Bookseller, Executive Director of Charis Circle, Writing Group Facilitator, Freelance Editor, Novelist, Softball Player, House Remodeler, Cook, Dog Mama.
Sometimes I imagine Elizabeth Anderson as one of those Indian women who walk with perfect grace while balancing great jars of grain, or in this case hats, on their heads. Or a character out of Dr. Seuss, wearing a stack of hats, each piled atop another and coiling snakelike to the rhythm of her steps. Elizabeth’s hats, “All [her] personal and professional interests and passions,” don’t fall off because they are “interconnected—holistic and integrated.” This multi-tasker is my book coach and editor, whom I’ve come to consider a friend.
Since her high school days, Elizabeth has been affiliated with Charis Books and More, a feminist bookstore in Atlanta’s bohemian Little Five Points. For the last seven years, she has run the Charis Circle writing group, Writing with Intent, a “bi-monthly booster shot of encouragement to keep writing, a support group for accountability,” for writers of all levels. This group is an off-shoot of the high school girls group Elizabeth joined—at her mother’s insistence. Soon, she was working at Charis part time opening boxes and running the cash register.
Perhaps, to keep my hat metaphor going, you might imagine Elizabeth wearing a mortar board. While earning her degree from Bard College in New York, she taught writing and ran groups at a juvenile detention center and at halfway houses and group homes. Of this experience she says, “For young people, especially those told their voices don’t matter, writing is an incredibly powerful tool for change…The main thing I saw, over and over again, was kids whose only option for expression was posturing around violence. They had to act tough, mean, not how they were at all…Watching them tell stories was like watching a flower unfurl.”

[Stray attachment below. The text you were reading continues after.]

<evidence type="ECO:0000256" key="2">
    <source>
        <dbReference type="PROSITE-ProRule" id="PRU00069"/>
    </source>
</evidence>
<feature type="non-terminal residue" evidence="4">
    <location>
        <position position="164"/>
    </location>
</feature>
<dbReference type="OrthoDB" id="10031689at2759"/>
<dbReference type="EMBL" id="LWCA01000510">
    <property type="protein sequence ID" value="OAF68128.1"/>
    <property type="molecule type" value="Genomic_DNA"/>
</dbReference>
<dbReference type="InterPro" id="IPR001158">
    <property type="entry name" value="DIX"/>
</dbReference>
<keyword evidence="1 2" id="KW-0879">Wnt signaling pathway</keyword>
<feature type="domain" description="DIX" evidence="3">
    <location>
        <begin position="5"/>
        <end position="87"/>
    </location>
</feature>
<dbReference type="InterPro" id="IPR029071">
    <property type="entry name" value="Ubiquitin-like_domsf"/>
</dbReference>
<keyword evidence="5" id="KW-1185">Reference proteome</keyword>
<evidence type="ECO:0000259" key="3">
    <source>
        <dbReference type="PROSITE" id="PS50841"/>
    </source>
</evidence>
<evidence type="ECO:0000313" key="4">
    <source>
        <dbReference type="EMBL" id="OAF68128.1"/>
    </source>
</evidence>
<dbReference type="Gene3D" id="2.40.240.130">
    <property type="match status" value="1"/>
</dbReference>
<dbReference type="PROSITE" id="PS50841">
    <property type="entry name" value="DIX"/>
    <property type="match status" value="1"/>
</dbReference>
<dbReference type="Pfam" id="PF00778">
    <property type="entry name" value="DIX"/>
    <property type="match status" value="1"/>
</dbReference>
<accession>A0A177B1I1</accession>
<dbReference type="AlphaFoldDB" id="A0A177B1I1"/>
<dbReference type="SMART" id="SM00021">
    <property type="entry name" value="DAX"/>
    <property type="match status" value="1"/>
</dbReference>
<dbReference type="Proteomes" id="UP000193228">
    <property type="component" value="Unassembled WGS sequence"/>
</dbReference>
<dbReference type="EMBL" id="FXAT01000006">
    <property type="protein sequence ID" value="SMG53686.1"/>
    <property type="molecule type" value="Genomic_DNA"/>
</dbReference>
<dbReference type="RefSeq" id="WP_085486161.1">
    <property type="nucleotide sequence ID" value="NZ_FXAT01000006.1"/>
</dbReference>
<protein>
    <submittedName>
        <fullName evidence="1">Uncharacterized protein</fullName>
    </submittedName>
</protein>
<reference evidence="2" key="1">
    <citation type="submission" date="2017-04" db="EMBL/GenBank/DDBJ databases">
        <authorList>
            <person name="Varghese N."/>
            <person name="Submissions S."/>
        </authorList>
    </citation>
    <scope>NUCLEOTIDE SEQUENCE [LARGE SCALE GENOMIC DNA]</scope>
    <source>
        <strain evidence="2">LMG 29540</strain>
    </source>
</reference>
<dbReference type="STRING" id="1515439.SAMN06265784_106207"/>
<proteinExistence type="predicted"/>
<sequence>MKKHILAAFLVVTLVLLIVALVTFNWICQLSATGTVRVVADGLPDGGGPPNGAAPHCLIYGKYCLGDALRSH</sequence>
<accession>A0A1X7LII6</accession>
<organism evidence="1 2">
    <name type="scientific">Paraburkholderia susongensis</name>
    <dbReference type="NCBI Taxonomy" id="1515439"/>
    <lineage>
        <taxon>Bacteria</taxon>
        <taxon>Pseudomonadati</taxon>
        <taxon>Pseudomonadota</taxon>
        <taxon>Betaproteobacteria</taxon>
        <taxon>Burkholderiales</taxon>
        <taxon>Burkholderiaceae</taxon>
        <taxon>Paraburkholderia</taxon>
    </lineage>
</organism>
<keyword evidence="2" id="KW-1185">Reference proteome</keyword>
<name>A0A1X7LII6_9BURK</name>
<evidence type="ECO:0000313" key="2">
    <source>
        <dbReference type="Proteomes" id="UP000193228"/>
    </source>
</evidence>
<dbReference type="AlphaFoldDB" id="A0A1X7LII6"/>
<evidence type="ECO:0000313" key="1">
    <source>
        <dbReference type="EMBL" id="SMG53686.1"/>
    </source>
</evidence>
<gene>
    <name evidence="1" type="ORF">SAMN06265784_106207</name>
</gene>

This same philosophy of giving voice to those kept silent is a hallmark of the feminist movement, which began in the 70s, emphasizing the writing of women and people of color, and children’s literature, all of which had been excluded from the canon of literary legitimacy. Prior to the 70s, classes in American literature did not include writers such as Flannery O’Connor and Eudora Welty, much less writers of color. Elizabeth calls the publication of Toni Morrison’s The Bluest Eye and, later, Alice Walker’s The Color Purple a “game changer.” And Charis, founded 38 years ago, now the oldest feminist bookstore in the nation, embodies Elizabeth’s belief that “writing and literature, even for pleasure, can be tools for personal and political empowerment.”
As of November 1st, Elizabeth has donned a stylish fedora to become the Executive Director of Charis Circle, a 501C3 literary non-profit. Charis Circle is the sister non-profit to Charis Books. Elizabeth is in charge of fundraising, planning, and organizational management, i.e. stewardship, of the long-term visioning for Charis Circle. Check out the Georgia Events page of this blog to see the list of after-hours events that Charis Circle sponsors and which Elizabeth plans, publicizes, and hosts.
See tomorrow’s post to learn about Elizabeth’s career as a freelance editor and to read her advice to aspiring writers. Plus learn about her own WIP, Paradise Park.
Elizabeth has agreed to answer any questions you might have, if you send them within one week of this post. So the deadline for questions will be November 28th. See Comments box to pose your question.